The cast of SpiralNow in its fifth season, crime thriller Spiral is sexy, gory and gritty with maze-like, gruelling plots that expose institutional corruption. It’s also got a double-hard female lead to easily rival that of The Killing or The Bridge.

The series is French and as if that isn’t sexy enough, its title in French (you have to growl it, filthily) is Engrenages.

Set at the heart of the Parisian criminal justice system, the main plots revolve around a helpfully tight-knit homicide squad, headed by Laure, the implacable star. Her team is a muddle of manly men, all mightily screwed up in their own ways but almost all good police. They have squabbles and blazing violent row-downs. There’s subterfuge and spite but, ultimately, they would lie and even die for each other. Like a family of giant teenagers but with guns and the technology to tap phones.

In each series, the squad takes on a massive and complicated criminal operation. It’s not like Broadchurch or the first series of The Killing. You’ll often know who the murderous mega-bastards are long before the series ends. The intrigue comes from the chase, all the hurdles and walls they run into and the inevitable twists and reveals. It’s full of beautifully drawn and multilayered characters but that’s not what drives it.

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“Much like almost all great fictional police detectives, Laure’s personal life is a self-imposed cluster-bonk.”


There are moody great big seas of plot to swim through in every episode. It’s dark, in every respect. I wouldn’t recommend it to my Mum – it’s not for the gore-shy. If someone kills and mutilates a woman or even a baby, they show you. I don’t think it’s unwarranted. It’s sporadic and they don’t linger on it, they don’t need to. I mean, it’s horrible, but you only feel as sick as police must feel who find that sort of thing in reality.

The background’s as busy as it gets, too. There are always at least two strong, interweaving, only-just-sub stories running around. There are the lawyers, who are all, it appears in Paris, insanely sexy. Prepare how you’re sitting in advance. Then there are the judges, the mayor and the rest of the government. Less fantasy-fodder there, more the stuff of bureaucratic nightmares. Crooked spin and downright fiddling are rife. It’s like Blair’s government all over again but with more smoking and black coffee.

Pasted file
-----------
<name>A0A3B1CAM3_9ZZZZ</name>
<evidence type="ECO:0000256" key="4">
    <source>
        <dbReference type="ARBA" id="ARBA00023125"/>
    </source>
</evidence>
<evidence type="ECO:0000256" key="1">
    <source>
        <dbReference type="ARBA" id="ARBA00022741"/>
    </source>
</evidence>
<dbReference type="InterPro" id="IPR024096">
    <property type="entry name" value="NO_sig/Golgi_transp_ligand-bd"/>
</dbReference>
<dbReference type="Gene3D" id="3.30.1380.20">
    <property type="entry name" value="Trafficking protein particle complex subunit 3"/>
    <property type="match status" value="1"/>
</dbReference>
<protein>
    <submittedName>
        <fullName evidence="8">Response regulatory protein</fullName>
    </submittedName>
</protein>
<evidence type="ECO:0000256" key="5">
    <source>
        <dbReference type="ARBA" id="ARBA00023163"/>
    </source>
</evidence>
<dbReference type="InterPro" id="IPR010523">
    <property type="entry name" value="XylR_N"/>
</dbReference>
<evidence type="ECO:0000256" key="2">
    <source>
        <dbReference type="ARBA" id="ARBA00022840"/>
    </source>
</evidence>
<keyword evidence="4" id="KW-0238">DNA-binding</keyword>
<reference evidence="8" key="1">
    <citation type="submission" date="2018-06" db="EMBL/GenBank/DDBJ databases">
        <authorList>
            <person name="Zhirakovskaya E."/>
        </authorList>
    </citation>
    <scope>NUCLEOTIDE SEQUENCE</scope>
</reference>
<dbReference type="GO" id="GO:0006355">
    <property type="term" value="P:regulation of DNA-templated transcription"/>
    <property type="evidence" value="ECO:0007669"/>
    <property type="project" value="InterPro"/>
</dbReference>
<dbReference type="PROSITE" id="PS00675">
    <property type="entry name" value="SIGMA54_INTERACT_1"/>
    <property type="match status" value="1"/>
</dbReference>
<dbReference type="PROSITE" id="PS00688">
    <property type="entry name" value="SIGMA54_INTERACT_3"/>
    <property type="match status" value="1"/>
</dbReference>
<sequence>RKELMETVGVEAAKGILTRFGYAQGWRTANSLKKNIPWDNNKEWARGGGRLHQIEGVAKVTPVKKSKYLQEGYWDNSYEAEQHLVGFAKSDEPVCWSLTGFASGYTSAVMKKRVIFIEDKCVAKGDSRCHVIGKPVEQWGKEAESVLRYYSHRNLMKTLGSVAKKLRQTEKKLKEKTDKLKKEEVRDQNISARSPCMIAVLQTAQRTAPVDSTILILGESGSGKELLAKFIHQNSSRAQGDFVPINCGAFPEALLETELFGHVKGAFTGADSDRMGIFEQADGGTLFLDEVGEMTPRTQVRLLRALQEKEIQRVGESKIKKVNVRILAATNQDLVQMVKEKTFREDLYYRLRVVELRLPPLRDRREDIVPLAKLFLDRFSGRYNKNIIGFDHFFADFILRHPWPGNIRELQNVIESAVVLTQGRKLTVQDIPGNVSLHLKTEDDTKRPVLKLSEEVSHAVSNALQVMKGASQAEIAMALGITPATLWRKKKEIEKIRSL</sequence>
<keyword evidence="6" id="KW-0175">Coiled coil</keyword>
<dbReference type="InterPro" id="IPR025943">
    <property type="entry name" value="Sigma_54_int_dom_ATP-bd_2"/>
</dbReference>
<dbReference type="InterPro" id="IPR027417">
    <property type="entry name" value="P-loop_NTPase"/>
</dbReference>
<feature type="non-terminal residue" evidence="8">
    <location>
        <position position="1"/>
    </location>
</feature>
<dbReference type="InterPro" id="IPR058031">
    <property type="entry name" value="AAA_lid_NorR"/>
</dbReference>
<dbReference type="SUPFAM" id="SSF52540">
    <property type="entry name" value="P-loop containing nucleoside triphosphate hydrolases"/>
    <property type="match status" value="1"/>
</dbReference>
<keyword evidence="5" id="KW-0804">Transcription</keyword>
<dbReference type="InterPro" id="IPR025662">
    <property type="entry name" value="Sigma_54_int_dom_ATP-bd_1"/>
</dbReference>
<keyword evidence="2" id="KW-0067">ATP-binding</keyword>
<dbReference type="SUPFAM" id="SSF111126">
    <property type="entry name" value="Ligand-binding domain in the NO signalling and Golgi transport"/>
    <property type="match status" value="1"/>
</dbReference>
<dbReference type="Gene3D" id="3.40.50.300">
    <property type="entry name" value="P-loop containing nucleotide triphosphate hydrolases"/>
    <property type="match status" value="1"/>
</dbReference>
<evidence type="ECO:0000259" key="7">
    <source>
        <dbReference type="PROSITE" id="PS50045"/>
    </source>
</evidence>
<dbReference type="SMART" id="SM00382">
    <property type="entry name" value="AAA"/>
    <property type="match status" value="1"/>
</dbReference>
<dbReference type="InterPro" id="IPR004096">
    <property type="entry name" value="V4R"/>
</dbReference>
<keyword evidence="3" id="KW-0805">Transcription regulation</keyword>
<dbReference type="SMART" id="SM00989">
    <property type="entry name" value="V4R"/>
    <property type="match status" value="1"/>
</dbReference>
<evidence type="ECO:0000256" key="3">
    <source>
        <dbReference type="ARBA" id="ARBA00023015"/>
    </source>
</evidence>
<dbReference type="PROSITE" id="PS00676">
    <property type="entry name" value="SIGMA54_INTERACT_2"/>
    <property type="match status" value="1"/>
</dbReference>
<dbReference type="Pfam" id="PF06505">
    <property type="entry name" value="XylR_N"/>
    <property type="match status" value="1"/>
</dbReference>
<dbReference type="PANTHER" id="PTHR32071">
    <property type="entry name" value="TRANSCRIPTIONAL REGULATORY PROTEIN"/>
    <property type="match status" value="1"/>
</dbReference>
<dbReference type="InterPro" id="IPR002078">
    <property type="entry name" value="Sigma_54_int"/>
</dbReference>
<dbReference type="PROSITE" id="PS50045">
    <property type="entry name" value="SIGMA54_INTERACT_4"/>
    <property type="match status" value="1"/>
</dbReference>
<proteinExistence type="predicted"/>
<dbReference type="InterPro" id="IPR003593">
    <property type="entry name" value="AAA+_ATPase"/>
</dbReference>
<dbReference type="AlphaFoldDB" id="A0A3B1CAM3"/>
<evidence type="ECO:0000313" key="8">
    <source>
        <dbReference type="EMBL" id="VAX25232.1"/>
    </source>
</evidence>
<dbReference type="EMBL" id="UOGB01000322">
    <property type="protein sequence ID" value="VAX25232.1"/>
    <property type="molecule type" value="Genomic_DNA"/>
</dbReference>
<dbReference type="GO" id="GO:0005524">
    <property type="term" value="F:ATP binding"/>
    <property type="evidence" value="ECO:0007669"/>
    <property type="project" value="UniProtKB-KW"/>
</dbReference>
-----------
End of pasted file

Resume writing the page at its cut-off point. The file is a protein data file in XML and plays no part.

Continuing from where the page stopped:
What really pulls this series up out of the pile for me is how gloriously 3D everything and everyone involved in it is. Yeah, there’s a fair bit of brawling and banging but everything has its consequence. No one’s all brilliant or all horrific… just. Within the realms of the underplayed drama there are as many genuinely funny bits as there are devastating ones. It never leaves you completely secure or completely relieved, much like reality.

And the master touch is the brilliant boss lady, Laure. Caroline Proust (also in The Tunnel) wears the character like a glove. She’s not without flaws. Much like almost all great fictional police detectives, her personal life is a self-imposed cluster-bonk. But she plays the hard, sexually free and in-charge leader we’ve seen before in The Killing and The Bridge. This time, though, there’s the added dimension of a smirk and the odd flaming rage. She is the ultimate in bright and brave but without any emotional detachment or perma-misery. This boss is passionate, wildly angry and, when times are good I’d go so far as to say, she’s even fun.